Alexander J. Rygiel - FBR Capital Markets & Co., Research Division

So is the $30 million to $35 million just sort of tower activities or does the $30 million to $35 million include fiber to the tower?

Steven E. Nielsen

That does not include fiber to the tower just like -- that's separate and in our wireline business.

Alexander J. Rygiel - FBR Capital Markets & Co., Research Division

So if you were to qualitatively just look at that 62.5% from telco, qualitatively, how much of that is from, at the end of the day, a wireless service, so fiber to the tower, DAS, tower construction?

Steven E. Nielsen

Well, and then we're using approximate numbers, but if we think about kind of in the trailing quarter, we see this business growing quite nicely. If you look at the wireless and call it $29 million to $30 million, then kind of an incremental $4 million or $5 million for kind of DAS and small cell-type opportunities. On the fiber to the tower, it's a substantial number. It's not near as large as those 2 numbers but it was still a pretty good contributor. So it's probably a $40 million, $45 million number for the quarter.

Alexander J. Rygiel - FBR Capital Markets & Co., Research Division

Is that $40 million to $45 million for fiber to the tower or $40 million to $45 million in total including fiber to the tower?

Steven E. Nielsen

Probably including, and it may be -- that may be a little bit low, Alex, on the fiber to the tower. I think the numbers that I'm most comfortable with because of the way -- it's often difficult to separate jobs that serve certain multiple purposes, so we are often doing a fiber to the tower job that's also a Metro E job on the cable site and we don't count that as a wireless job. If you think about wireless, as we talked about in November, that's kind of $125 million to $140 million run rate business and growing nicely. I think, that, we're comfortable with in terms of the wireless impact.

Alexander J. Rygiel - FBR Capital Markets & Co., Research Division

That's helpful. When you think about the Quanta assets that you acquired, could you characterize them today as sort of the results you're getting and the opportunity is better than expected? Or the results you're getting or the opportunity you had is maybe in line or a little bit below expectations and what is better or below?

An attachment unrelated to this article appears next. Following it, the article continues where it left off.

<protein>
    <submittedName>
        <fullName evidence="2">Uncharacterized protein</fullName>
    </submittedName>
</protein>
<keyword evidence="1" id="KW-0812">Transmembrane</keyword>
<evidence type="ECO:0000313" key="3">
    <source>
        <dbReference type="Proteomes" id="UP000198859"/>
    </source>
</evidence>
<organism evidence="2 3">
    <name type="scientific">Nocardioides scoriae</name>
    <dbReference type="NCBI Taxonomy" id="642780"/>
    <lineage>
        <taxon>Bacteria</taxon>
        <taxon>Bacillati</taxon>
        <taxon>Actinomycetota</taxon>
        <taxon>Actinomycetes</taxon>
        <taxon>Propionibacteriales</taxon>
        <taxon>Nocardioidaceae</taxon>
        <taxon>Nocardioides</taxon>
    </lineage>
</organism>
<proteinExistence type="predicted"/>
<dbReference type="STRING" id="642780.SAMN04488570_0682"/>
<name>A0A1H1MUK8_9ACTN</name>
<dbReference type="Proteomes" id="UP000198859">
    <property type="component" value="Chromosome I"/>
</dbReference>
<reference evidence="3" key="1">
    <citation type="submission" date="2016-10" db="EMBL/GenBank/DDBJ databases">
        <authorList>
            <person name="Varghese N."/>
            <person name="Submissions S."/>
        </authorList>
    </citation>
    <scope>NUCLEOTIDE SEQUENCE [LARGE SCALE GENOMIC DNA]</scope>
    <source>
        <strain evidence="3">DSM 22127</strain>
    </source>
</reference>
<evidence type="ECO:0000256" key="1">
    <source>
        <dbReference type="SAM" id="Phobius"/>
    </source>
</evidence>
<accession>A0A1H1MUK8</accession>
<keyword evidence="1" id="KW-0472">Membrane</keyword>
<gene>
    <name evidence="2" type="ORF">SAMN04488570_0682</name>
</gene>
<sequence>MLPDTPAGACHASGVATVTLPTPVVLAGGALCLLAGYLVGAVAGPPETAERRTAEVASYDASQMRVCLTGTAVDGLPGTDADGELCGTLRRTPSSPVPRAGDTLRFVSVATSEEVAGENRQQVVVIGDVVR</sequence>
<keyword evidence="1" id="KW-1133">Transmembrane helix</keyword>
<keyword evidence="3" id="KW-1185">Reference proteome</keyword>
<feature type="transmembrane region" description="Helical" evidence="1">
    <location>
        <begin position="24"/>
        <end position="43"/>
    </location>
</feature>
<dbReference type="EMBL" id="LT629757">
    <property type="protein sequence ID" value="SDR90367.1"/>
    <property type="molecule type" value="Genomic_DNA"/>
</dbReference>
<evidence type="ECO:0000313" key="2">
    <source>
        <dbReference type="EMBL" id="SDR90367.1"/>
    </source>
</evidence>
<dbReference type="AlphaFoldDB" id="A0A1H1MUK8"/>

Steven E. Nielsen

Yes, I think we had a pretty good handle on the business when we acquired it. So I wouldn't say that our expectations are changed. So I think we're getting good cooperation from the management. And if anything, I would say that we're more comfortable with the book of business because we've been able to take a look at contracts and compare them to our legacy contracts. And I think we've been able to identify a number of integration opportunities where we can, on a combined basis, be a better business.

Alexander J. Rygiel - FBR Capital Markets & Co., Research Division

And lastly, the breadth of your customer base continues to improve. Can you highlight the benefits of that?

Steven E. Nielsen

Well, certainly, with -- I think about it in 2 ways. So certainly, our top 5 concentration is coming down as we've gotten larger. We still are -- we still have a great customer list. When you go down the list of our top 5 and with AT&T in a substantial growth phase, I think we're going to continue to see that top 5 be very important to us. But clearly, the geographic and customer diversity allows you to be selective in the opportunities that you're addressing and make sure that you address those that you're going to be best able to execute for the benefit of the customer and the shareholder.

Operator

We're going to James Kitchell with Goldman Sachs.

James Kitchell - Goldman Sachs Group Inc., Research Division

Just -- I just had a modeling question, actually. Given, I guess, the seasonal sort of build and release dynamics for Dycom's working capital, and then your comments, it sounded like the Quanta business is maybe carrying a bit more working capital than legacy Dycom has historically. Just curious if you could just sort of give us some help in understanding what kind of working capital investment you may be expecting in the second half of the year, how we should sort of think about those dynamics?

Steven E. Nielsen

Yes, I mean, we've always had strong cash flows on the January quarter just based on the seasonality of the revenue coming back in. As margins improve, we'll be able to self fund a good portion of that working capital build without taking any external debt we may have to. If we do that, a good thing, because that means growth is there. But we were encouraged that we're able to take our leverage down about $70 million intra quarter and that's where it is today on the revolver. In terms of the DSOs, that's another opportunity. That we think that there are a number of opportunities where on light customers that we have some billing and management systems that we'd be able to install that will help really acquired subsidiaries do a better job of getting the bills out the door. I mean they're motivated but it's always helpful when you have some tools, and that's a function of our customer concentration that we developed some tools that we'd be able to share with the new businesses.

Operator

And Mr. Nielsen, no further questions in queue.

Steven E. Nielsen

Well, we thank everybody for your time and attention, and we look forward to speaking to you on our next quarter in May. Thank you.

Operator

Ladies and gentlemen, that does conclude your conference. Thank you for your participation. You may now disconnect.

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Source: Dycom Industries Management Discusses Q2 2013 Results - Earnings Call Transcript